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GDPR Guide to National Implementation: Sweden

A practical guide to national GDPR compliance requirements across the EEA

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In this chapter:

Q1/ Applicable legislation

Q2/ Personal data of deceased persons

Q3/ Legal bases for processing

Q4/ Consent of children

Q5/ Processing of sensitive personal data

Q6/ Data relating to criminal offences or convictions

Q7/ Exemptions

Q8/ Restrictions on data subjects’ rights

Q9/ Joint controllership

Q10/ Processor

Q11/ Data protection Impact Assessments

Q12/ Prior authorisation and public interest

Q13/ DPOs

Q14/ International data transfers

Q15/ DPAs

Q16/ Claims by not-for-profit bodies

Q17/ Administrative fines, penalties and sanctions

Q18/ Freedom of expression and information

Q19/ National identification numbers

Q20/ Processing in the context of employment

Q21/ Other material derogations

Q22/ Current legal challenges

Q23/ Enforcement

Q24/ Regulatory Guidance

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Q1/ Applicable legislation

(a) Have the requirements of the GDPR been addressed by introducing a new law, or by updating existing legislation?

The main national pre-GDPR act on data privacy has been revoked, whereas other types of legislation also covering data protection such as the Patient Data Act have been amended in line with the GDPR.

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(b) Relevant legislation includes:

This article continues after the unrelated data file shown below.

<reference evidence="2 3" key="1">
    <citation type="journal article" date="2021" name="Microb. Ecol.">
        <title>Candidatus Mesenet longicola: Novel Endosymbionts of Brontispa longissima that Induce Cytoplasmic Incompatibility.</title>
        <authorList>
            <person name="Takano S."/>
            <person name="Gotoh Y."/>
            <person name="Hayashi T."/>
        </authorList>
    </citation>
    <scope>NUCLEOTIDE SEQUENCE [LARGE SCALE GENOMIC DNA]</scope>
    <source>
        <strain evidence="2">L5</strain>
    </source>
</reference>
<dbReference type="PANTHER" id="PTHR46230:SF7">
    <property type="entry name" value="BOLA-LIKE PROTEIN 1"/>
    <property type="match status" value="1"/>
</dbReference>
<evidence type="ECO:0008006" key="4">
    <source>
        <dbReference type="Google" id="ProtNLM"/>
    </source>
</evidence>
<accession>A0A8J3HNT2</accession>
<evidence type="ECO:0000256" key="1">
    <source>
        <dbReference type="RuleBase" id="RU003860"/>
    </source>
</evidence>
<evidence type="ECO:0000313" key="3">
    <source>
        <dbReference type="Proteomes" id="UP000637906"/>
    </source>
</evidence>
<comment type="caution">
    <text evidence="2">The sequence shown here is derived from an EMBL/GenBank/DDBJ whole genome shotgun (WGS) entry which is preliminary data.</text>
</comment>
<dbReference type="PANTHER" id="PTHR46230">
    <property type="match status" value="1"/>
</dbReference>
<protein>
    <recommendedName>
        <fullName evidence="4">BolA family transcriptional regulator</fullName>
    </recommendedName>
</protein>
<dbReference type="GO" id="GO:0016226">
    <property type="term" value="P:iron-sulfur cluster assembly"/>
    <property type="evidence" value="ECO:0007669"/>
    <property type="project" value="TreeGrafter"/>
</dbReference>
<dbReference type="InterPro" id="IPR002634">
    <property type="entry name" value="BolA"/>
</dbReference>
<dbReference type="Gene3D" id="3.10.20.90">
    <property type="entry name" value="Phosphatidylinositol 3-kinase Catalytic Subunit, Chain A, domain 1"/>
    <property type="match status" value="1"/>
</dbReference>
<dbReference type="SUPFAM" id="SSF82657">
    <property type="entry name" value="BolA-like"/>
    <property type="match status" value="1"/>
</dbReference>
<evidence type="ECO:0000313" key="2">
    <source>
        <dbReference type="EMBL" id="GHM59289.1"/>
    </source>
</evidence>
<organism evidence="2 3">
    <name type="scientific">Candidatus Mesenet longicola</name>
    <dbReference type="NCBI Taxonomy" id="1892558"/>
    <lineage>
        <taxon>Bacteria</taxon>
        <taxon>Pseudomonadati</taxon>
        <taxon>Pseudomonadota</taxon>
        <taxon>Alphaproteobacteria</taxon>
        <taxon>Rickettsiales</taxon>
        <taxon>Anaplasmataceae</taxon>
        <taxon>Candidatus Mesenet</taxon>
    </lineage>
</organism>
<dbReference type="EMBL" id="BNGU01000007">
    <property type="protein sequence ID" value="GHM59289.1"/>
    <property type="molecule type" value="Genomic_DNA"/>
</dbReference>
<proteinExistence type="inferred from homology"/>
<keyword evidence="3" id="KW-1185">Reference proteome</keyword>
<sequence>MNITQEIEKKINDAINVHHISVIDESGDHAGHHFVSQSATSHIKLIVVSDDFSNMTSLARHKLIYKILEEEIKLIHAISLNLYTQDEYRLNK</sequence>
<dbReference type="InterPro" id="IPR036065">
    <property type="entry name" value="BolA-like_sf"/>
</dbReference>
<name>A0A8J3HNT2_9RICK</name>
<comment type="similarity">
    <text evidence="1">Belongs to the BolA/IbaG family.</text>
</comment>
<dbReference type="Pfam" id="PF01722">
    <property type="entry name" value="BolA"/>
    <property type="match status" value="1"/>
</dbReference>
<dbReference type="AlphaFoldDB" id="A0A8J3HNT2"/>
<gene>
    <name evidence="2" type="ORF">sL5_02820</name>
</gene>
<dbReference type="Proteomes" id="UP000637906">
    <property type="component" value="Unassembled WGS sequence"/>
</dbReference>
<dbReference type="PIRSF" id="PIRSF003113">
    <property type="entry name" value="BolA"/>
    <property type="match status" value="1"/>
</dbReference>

• The Swedish Data Protection Act (2018:218) (Swe. lag (2018:218) med kompletterande bestämmelser till EU:s dataskyddsförordning) (the ”Data Protection Act”)
    • Date in force: 25 May 2018
    • Link: see here
  • The Swedish Data Protection Regulation (2018:219) (Swe. Förordning (2018:219) med kompletterande bestämmelser till EU:s dataskyddsförordning) (the “Data Protection Regulation”)
    • Date in force: 25 May 2018
    • Link: see here

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(c) What is the status of national pre-GDPR data protection law?

The main national pre-GDPR act on data privacy has been revoked, whereas other types of legislation also covering data protection have been amended in line with GDPR.

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Q2/ Personal data of deceased persons

Does national law make specific rules regarding the processing of personal data of deceased persons?

The Patient Data Act sets out rules on how health care providers and other care-givers may process health data in a digital environment. In applicable parts, the regulation also applies to deceased persons, for example, the processing must still be based on a valid legal ground specified in the Data Protection Act, and requirements on data minimisation continue to apply.

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Q3/ Legal bases for processing

(a) Does national law make specific rules regarding the processing of personal data in compliance with a legal obligation?

Certain legislation provides specific rules on processing personal data in compliance with a legal obligation, including legislation relating to mandatory bookkeeping obligations for companies in Sweden, employment obligations for employers, collective bargaining agreements and social insurance, screening obligations in the banking and credit sector under AML and terrorism financing legislation, obligations for health care providers to keep patient records, archiving duties for public authorities, obligations for banks and credit institutes to assess the creditworthiness of customers and to document such assessments, and legal obligations placed on principals responsible for education to document certain information about students.